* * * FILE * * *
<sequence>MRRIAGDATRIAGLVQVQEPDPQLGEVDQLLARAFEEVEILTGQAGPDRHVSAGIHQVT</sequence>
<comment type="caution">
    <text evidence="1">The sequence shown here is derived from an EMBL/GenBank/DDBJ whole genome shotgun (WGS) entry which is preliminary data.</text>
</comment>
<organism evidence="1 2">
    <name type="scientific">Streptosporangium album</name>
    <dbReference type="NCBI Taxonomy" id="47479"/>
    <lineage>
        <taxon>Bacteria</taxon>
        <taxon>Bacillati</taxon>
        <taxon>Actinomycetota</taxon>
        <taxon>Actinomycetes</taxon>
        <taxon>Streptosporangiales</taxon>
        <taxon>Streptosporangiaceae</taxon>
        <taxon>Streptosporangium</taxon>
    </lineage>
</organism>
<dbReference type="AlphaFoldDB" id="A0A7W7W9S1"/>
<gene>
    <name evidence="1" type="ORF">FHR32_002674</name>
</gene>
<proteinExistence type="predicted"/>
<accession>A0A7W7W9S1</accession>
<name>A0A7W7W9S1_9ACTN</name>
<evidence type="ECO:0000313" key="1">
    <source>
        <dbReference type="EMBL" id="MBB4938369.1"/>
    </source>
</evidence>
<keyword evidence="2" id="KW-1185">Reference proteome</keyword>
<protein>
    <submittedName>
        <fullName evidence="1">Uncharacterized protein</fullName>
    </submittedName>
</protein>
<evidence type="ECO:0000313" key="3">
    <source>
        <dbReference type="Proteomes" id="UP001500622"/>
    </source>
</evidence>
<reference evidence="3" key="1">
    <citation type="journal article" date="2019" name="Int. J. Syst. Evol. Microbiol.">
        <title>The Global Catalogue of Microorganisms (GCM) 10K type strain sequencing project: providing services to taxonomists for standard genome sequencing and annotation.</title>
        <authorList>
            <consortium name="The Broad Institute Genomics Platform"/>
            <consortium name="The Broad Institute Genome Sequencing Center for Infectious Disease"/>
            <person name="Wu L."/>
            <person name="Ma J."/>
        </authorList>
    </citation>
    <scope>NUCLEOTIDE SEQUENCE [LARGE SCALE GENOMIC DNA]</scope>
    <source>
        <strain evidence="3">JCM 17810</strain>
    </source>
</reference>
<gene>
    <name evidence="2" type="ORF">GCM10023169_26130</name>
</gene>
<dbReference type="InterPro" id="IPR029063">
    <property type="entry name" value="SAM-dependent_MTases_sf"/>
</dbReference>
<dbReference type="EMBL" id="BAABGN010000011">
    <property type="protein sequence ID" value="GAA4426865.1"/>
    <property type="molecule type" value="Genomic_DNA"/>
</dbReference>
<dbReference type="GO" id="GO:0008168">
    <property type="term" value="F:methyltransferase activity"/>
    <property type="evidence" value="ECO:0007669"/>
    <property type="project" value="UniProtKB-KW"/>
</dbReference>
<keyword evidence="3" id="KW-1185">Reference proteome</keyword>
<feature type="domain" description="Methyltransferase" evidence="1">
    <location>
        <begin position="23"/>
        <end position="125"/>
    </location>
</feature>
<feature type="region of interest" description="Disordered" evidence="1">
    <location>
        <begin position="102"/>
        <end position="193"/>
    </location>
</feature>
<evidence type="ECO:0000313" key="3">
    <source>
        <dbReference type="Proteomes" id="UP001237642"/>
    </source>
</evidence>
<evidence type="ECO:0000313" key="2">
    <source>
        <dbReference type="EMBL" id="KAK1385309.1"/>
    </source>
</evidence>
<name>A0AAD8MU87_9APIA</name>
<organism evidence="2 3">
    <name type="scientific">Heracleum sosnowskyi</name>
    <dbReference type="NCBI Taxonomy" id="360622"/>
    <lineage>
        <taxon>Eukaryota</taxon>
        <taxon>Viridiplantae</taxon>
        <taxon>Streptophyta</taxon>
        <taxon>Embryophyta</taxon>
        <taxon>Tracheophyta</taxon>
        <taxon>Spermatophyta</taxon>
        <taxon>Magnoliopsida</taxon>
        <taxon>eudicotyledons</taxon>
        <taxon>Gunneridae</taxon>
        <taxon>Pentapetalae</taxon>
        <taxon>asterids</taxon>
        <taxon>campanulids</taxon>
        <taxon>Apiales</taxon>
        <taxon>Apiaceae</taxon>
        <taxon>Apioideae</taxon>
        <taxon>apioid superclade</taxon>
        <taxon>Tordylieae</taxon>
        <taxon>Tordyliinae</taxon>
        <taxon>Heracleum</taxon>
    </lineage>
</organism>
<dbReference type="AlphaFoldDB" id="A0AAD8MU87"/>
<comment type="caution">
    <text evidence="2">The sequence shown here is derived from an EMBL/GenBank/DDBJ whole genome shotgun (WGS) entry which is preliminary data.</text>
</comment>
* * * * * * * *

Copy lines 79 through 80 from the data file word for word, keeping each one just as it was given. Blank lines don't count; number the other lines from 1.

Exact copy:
    <location>
        <begin position="102"/>